How important are exports? Exports are the epitome of importance as our packaged products are exclusively exported. Starting this year, we will begin making our products available in the Greek market. Sparta Gourmet products in addition to our private label customer products are currently on shelves in the US, Australia, New Zealand, China, UAE, Israel and various European countries. What differentiates us from the competition is that our products are exported packaged and with a Greek flag on them and are exclusively Greek. We believe this is the only way for Greece to increase the value of its agricultural food products.
What does the future hold? There is a lot of hard work, plenty of education, there are a lot of conversations to be had with stakeholders from top to bottom, new offerings and the diversification of products. We are currently engaging our producers to begin contract farming, introduction of biodynamic sustainable farming methods and a reduction in pesticide and herbicide use resulting in higher quality olives and olive oil and increased resiliency of the region’s trees and protection of our natural resources.
Sparta Gourmet in numbers
TONS STORAGE CAPACITY
More information on www.spartagourmet.com
Citrus Greek Cuisine Fruit ma ga z i n e
Squeeze the day! Citrus fruit are big in Greece. In fact, they are in second place as far as crop area is concerned, while production amounts to approximately 1 million tons of fruit a year.
GREEK CITRUS FRUIT AT A GLANCE*
TONS EXPORTED IN 2018
INCREASE IN EXPORT VOLUME FROM 2017
OF CITRUS EXPORTS GO TO ROMANIA
* Source: Eurostat & the Greek Exporters Association (SEVE)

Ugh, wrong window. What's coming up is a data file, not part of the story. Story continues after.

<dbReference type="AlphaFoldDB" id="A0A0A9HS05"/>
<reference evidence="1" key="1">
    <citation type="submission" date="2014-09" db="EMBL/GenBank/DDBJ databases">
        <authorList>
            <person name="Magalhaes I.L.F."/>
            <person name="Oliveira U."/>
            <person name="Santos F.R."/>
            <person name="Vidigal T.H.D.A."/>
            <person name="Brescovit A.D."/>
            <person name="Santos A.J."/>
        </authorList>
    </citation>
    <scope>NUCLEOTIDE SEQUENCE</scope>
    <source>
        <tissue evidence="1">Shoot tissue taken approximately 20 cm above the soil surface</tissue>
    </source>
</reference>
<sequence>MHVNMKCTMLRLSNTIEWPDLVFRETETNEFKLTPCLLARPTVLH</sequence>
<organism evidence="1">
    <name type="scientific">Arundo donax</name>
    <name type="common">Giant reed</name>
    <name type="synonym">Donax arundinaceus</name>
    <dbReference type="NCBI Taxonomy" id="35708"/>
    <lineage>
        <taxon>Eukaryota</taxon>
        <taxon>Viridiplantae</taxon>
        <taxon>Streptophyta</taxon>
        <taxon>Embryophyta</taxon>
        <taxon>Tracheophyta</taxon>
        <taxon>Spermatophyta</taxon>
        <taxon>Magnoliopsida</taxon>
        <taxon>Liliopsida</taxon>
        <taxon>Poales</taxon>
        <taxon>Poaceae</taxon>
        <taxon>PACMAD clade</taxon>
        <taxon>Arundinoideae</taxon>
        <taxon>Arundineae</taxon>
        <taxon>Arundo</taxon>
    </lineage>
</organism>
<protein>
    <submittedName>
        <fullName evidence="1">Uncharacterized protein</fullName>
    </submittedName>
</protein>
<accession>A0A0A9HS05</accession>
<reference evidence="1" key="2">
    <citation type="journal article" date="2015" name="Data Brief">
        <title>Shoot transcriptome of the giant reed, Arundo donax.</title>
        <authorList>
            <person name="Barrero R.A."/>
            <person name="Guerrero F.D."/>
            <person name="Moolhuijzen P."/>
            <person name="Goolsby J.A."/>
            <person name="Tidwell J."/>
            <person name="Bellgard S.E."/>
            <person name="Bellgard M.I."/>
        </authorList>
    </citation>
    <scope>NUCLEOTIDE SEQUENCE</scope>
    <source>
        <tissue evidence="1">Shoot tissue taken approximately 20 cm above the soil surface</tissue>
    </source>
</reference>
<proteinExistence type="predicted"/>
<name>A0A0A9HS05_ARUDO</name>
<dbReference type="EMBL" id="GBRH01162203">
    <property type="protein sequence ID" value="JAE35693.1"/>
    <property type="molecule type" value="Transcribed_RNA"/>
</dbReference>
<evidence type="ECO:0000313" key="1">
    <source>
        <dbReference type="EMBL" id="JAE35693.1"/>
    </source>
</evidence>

4.2 ANNUAL AVERAGE EXPORT GROWTH
Citrus Fruit ma ga z i n e
THE FRAGRANT MANDARINI CHIOU PGI They're zesty and oh-so-delicious. Mandarins from the island of Chios are export gold.
1 Mandarins are used for delicous jams and spoon sweets.
2 Citrus fruit production in Chios is located in the area of Kambos.
hios has a reputation for bearing unique produce (particularly its mastic gum and citrus fruits), a source of pride for the people who continue to cultivate the land with respect for the natural environment and the traditional way of growing things. Known in Greece since the 19th century, the Chios mandarin, recognized by the European Commission as a Protected Geographical Indication product since 2012, under the trademark Mandarini Chiou, is a particularly nutritious variety that stands out thanks to its bold aroma and flavor. Grown on the island of Chios, in South Aegean, and mainly in Kambos (there are currently 200 citrus orchards in the area), a traditional settlement just 6km from the town of Chios, the mandarin has acquired its special organoleptic characteristics –a tender, tasty, slightly orange flesh with an intense aroma as well as exceptional quality and high sugar content– as a result of the region’s amazing weather, great exposure to the sun and properties of the soil. This variety of mandarins (Citrus deliciose tenore of the Common Chios variety) is among
the most aromatic in the world. Even when they are unripe, the intensity of their aroma will make anyone love them at first bite. Amazingly, their aroma escapes the citrus groves, taking over the entire island, making Chios known both in Greece and abroad as “Myrovolos”, the fragrant isle. The area of Kambos, experienced a period of decline starting in the 1960s which led to the gradual abandonment of its orchards. Those that still remain active are cultivated using traditional methods. The term Mandarini Chiou was established on the market at the end of the 19th century to identify the island with this original, soughtafter product. In order to preserve the fruit’s high quality, the growers of Chios invented the procedure of paper wrapping the mandarins immediately after harvesting. Chios mandarins are used in a wide variety of products, such as marmalade, juice, fruit drinks, marmalades, and sweets.